I can’t think of anything more exciting than the journey of starting your own business. I’m officially on my second venture. I truly enjoy every minute that I spend making it grow. Although it can sometimes be a lonesome road, once your reach your goals, there’s no better feeling in the world!
We entrepreneurs (and small business owners) are an interesting breed. We often view the world and our environments differently. We’re risk mitigators, but in others eyes, we’re absolutely insane. We have a mission and won’t stop until we’ve accomplished what we set out to do!

This is where our relationships get interesting. When we decide to take the plunge and go into business for ourselves, you realize you’re surrounded by three kinds of people. Let’s call them your friends, family, and foes.

Your friends are important. They support you 100% of the time and are always challenging your ideas. They share in your passion and enjoy providing feedback to both your good and not so good ideas. You hopefully meet new friends along the way. I’ve met these in the form of mentors, business contacts, and simply bright people whom I enjoy sharing my time with talking business. But, it’s equally important to foster your existing friendships as you continue to make new ones. Everyone in your network could potentially be an asset to your well-being in the future.

Your next type of relationship is with your family. Your family is vital to your mental stability during the  start-up process. Friends tend to come and go for whatever reason, but your family will always be there to rely on. Beginning your own business can be a lengthy and isolated journey at times. A strong relationship with your loved ones will keep you well-grounded during those inevitable stressful days that accompany business ownership. Family is a great source for ideas and alternate viewpoints when it comes to crafting your concept. They’re honest and typically are looking after your best interest.

So who are these “foes”? They’re potentially the same people I just touched on. Yes, you would expect your family and friends to always be supportive, but that’s not always the case.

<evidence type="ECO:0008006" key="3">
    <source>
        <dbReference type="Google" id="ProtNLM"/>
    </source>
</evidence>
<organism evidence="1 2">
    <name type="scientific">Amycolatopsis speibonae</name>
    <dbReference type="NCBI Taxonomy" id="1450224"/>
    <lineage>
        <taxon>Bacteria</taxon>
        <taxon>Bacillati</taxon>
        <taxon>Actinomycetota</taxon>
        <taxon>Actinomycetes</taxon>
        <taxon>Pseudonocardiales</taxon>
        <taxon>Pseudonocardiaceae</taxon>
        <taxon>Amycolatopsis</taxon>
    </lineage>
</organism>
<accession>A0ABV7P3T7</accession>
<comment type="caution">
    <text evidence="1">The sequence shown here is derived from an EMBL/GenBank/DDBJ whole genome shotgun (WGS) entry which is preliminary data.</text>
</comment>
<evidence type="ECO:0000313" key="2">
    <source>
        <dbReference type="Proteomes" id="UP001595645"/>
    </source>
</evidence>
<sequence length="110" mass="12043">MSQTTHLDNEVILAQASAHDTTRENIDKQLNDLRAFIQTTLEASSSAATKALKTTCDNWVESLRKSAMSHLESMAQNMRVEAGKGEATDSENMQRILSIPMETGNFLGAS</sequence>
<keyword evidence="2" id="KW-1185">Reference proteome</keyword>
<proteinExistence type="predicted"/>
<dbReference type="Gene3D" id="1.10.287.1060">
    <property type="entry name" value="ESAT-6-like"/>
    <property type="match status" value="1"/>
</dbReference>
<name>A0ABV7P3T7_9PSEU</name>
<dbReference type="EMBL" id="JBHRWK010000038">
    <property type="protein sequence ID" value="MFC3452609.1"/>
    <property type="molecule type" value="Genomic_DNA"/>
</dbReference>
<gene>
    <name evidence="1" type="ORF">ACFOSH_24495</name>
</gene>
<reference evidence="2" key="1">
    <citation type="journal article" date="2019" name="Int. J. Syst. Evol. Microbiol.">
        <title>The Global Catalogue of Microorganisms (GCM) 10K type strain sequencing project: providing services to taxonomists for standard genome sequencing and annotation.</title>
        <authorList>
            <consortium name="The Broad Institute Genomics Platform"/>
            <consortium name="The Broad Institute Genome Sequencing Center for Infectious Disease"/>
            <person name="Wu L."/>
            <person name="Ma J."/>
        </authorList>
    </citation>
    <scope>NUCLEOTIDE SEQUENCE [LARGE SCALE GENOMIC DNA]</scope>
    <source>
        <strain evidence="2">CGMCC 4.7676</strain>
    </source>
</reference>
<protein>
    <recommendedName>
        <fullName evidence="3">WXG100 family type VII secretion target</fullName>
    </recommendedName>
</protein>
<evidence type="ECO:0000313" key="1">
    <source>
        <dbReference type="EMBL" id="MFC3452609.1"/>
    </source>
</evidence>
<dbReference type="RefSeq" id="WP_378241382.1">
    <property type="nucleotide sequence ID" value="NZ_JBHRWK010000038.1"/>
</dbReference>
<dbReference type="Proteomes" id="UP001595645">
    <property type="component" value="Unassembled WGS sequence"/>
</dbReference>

I didn’t realize this until my most recent start-up, but there are people who are quite selfish. Not in the form of them being only concerned about their own profit, but simply that they lack consideration for your dreams. I had friends and family who began to question what I was doing. Some would talk to me as if I was unemployed! The funny thing was, many didn’t realize they were even acting this way towards me.

I learned that the majority of the working population aren’t passionate about their job. They go into “work” every day and their borderline miserable. Although these foes may say that they want to see you succeed, the truth is they don’t want you to get any better-off than they are. In their subconscious, they don’t enjoy seeing you love what you do for a living. They may not be comfortable knowing that you will potentially become more financially stable or simply hold a better work-life balance than them in the future. It’s the hard facts, but sometimes it’s evident in the actions and words of our family and friends.

How do we spot the foes and what can we do?

They’re easy to spot. They make comments in an attempt to belittle your dreams and aspirations. They don’t enjoy sharing in your dreams because they realize that they’re not on the same path as you are (an incredible one!). Family would ask when I was going to get “a job” and if I was making the right decision, while my friends would sarcastically ask how hard my day was at “work.” Both would inquire as to how much money I’m making or how many clients I have, as if that’s the only driving factor for starting my own business. There are many more examples and I’m sure you’ll come across more if you decide to follow your dreams. These comments can get old and if you let them get to you, they can be downright depressing at times. You’ll begin to question if what you’re doing is worth the risk and if it’s overall a wise decision.

I quickly learned how I needed to handle these foes. I put anyone who wasn’t supportive of my endeavor on a mental list. This list included people who I was set out to prove wrong. In other words, it was the fuel that kept my fire burning. When those stressful days came around, I thought about all those foes who I would be proving right if I ever gave up. I didn’t lose connection with these people, but definitely made a note not to speak with them about my business in the future. I made a vow that my actions will have to speak louder than both my words as well as theirs.

At the end of the day, I encourage all aspiring business owners and entrepreneurs to do one thing. Show these foes that you are happier, more successful, and more passionate about what you’ve created for yourself. But, also make it a point to share that happiness with those who’ve truly supported you from the beginning of your journey.

Blog Post by Kyle Johnson, seeking actual responsibilities with a growing company in the area of Strategy & Business Development

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